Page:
“Strictly from a resources standpoint, when you move to public or virtual private cloud infrastructure you are essentially tapping into the talents of the many smart people at AWS, IBM, Microsoft or Google who are charged every day with making their infrastructure as secure as can be – not to mention the high-security, physical protection and electronic surveillance of infrastructure hosting facilities. For most organizations this is a significant increase in manpower over the security resources internally they have at their disposal,” Jim Crook, senior product marketing manager for CTERA, an enterprise file services provider, notes.

Whether moving to the cloud is a good or bad move is in the eye of the beholder, or in this case the owner of the data. Baumhof notes that moving the cloud cannot be measured as either a right or wrong move, but instead it depends on the use case and the company's situation.

“The major opportunity for larger enterprises is to be able to leverage innovative SaaS solutions to meet a range of IT needs, including meeting security requirements. By its very nature, cloud-based software can provide unmatched scale and ease of implementation for large, complex organizations,” he says.

While Brazil noted earlier that security is not the only reason to move to the cloud, it certainly offers up a great reason to do so as, “the benefits include native, embedded security including authentication, access control, data encryption in transit and at rest, DoS protection, data resiliency, infrastructure resiliency, and more.  In many cases, these capabilities exceed those of a customer's traditional data center.” 

The long list of positive reasons for shifting to the cloud are counterbalanced, to some extent, by the negatives which is why not every company has moved. When it comes to why a company has not moved to the cloud the top three reasons cited are fear, transparency and security. Not necessarily in that order.

“Firstly you lose control. You put your most valuable content into someone else's hands and you then make yourself vulnerable to a whole range of “new” attacks. Your existing controls for cybersecurity most likely won't be as effective or completely irrelevant in this new world,” says Baumhof.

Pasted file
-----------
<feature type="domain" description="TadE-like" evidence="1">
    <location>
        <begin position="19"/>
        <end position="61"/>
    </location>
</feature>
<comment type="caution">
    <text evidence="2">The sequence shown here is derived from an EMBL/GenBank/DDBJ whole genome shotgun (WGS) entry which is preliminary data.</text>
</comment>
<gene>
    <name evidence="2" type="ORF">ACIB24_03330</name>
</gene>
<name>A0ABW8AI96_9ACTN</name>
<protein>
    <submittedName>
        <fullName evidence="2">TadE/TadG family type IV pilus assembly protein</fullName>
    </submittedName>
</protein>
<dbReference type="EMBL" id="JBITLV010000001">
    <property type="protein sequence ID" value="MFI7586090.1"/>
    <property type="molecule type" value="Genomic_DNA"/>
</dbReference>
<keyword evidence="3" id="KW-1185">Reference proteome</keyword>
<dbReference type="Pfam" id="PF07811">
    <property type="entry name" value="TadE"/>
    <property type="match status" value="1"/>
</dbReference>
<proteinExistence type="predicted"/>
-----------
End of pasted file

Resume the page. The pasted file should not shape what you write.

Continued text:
CTERA's Crook pointed out one fact that truly puts fear in the C-Suite when it considers offloading its data into the cloud. Cyberattack. Because cloud services hold countless terabytes of data they have become the leading targets for cybercriminals.

“Large cloud services are under constant attack from hackers cloud services (breaches uncovered at Dropbox and Yahoo in the past year highlight this fact). But this risk is largely eliminated by organizations that avoid public SaaS solutions, or, deploy their own services and store their data in virtual private clouds within public infrastructure, where they alone generate and manage encryption keys. 

Samani backed up this line of though, but noted that a company that does its homework before taking the leap into the cloud does have less to worry about.

“Do your due diligence, after all you can outsource the work and NOT the risk,” he says.

The first step in picking out a safe and dependable cloud-based data management firm is to check with the Cloud Security Alliance's STAR registry to get an understanding of the security maturity of third-party providers.

Next Baumhof suggests investigating the cloud firm's upper management team specifically looking for executives and an operations team with a strong security background.

Crook suggests not keeping all the company's eggs in one basket, but spreading the data among several cloud firms.

“Investigate multi-cloud strategies. When organizations run applications on multiple cloud services rather than relying on a single vendor, they reduce the risk of a vendor's service outage causing them significant issues and downtime. This is a critical component of a cloud strategy that enables organizations to preserve cloud optionality while strengthening their business continuity models,” he says.